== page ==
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Delay differential equation

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Hi! I need to solve a delay differential equation (a.k.a Differential difference equation) but all I can find is some general information about it. Does anybody know where I can find solved examples of this DDE problems? thanks [smile]

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What does the DDE look like? Some forms of differential equations are quite easy to solve using non-general techniques, some are unsolvable, and some have no specific solution technique except substitution. An elementary calculus book should be a good starting point, but it won't cover everything.

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DDEs are very hard to solve in general, much harder than ordinary DEs. It is unlikely that you're going to find a closed-form solution to your particular problem, especially because it involves non-constant terms. You will probably have to settledfor a numerical solution.

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I don't know a ton about this but I'll try to help.

Say you have a "finite dimensional state" 'x' in R^n, and

(d/dt)x(t) = f(x(t), x(t-T))

Then you can turn this into a differential equation with no delays by adopting a larger, infinite dimensional state space, of the functions mapping the interval [0,T] to R^n (i.e., the "infinite-dimensional state" is the history of the "finite dimensional state" over the last T seconds).

You can, in turn, make this into a PDE, by thinking of the argument to the infinite dimensional state as one "axis," and the "time" (each of which is associated with another infinite dimensional state) as another "axis."

Sometimes it's easiest to think of there being an infinite-dimensional state space; sometimes it's easiest to think of there being a PDE. I concur with jjd that you will probably need to settle for a numerical solution. There are, however, a few exceptions. If you have a linear DDE with rational delays, you can solve the problem by simply adopting a larger finite-dimensional state space (think "delay line") in discrete time.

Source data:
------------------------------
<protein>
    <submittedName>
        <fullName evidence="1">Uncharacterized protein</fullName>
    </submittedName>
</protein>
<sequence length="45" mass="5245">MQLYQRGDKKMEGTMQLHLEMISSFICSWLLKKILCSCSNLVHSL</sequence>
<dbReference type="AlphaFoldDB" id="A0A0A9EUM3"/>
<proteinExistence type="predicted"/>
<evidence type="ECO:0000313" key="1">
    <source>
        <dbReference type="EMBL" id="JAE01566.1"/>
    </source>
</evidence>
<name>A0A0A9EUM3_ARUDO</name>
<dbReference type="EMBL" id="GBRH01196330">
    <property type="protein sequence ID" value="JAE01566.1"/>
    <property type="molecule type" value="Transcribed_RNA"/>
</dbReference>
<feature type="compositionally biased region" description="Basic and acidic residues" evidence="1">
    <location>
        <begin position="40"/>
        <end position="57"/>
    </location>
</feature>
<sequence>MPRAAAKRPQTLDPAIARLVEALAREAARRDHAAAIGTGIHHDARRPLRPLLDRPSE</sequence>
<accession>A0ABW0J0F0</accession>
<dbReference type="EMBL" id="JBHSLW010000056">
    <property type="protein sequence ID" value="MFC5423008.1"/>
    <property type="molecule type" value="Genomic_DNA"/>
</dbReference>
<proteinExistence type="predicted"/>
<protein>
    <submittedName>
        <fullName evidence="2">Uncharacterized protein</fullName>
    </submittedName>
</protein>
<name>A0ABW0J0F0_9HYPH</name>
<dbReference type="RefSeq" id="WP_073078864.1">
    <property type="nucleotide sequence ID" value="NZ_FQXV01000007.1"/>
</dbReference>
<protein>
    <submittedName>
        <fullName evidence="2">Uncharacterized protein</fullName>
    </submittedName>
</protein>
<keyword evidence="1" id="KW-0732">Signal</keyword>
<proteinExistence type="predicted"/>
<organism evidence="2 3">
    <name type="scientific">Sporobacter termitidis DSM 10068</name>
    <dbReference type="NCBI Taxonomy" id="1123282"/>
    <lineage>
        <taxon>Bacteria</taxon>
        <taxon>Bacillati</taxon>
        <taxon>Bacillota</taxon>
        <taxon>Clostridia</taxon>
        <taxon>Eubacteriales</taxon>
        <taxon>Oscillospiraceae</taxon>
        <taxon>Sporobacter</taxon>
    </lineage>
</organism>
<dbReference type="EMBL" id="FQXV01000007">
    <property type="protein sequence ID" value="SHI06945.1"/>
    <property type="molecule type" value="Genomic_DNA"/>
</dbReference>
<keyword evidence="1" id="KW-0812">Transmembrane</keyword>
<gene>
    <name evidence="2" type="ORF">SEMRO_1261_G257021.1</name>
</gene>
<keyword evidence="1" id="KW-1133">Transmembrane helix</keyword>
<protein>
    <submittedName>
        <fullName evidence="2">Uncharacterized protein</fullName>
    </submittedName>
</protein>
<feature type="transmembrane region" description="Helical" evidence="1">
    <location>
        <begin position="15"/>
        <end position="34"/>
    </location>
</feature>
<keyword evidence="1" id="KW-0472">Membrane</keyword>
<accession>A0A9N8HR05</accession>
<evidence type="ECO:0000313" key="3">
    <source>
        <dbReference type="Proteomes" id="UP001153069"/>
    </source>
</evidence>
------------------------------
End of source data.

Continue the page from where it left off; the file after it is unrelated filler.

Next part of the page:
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Quote:
Original post by Emergent
I don't know a ton about this but I'll try to help.

Say you have a "finite dimensional state" 'x' in R^n, and

(d/dt)x(t) = f(x(t), x(t-T))

Then you can turn this into a differential equation with no delays by adopting a larger, infinite dimensional state space, of the functions mapping the interval [0,T] to R^n (i.e., the "infinite-dimensional state" is the history of the "finite dimensional state" over the last T seconds).

You can, in turn, make this into a PDE, by thinking of the argument to the infinite dimensional state as one "axis," and the "time" (each of which is associated with another infinite dimensional state) as another "axis."

Sometimes it's easiest to think of there being an infinite-dimensional state space; sometimes it's easiest to think of there being a PDE. I concur with jjd that you will probably need to settle for a numerical solution. There are, however, a few exceptions. If you have a linear DDE with rational delays, you can solve the problem by simply adopting a larger finite-dimensional state space (think "delay line") in discrete time.



The delay is indeed rational. Can you elaborate on that?
where can I find material on that? I couldn't find anything :(

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Quote:
Original post by Idov
The delay is indeed rational. Can you elaborate on that?
where can I find material on that? I couldn't find anything :(


I realize now that, in my first post, I wasn't thinking about a "normal" DDE when I said that; I was thinking about a particular problem that a friend had been working on. Now that I think about it, it wasn't really a DDE. However, I think that the idea works, with some modifications. [Note: I'll solve a homogeneous DDE here (i.e., without any forcing), but you can include forcing if you like; everything should work pretty much as below.]

So for instance, let's say you want to solve,

\dot{x}(t) = A_1 x(t) + A_2 x(t-\frac{1}{2}) + A_3 x(t - 3)

with x \in {\mathbb R}^n; \text{ ~ } A_1, A_2, A_3 \in {\mathbb R}^{n \times n}, over the time interval [0, T], and that you know x(t) = 0 \forall t < 0, and x(0) = x_0.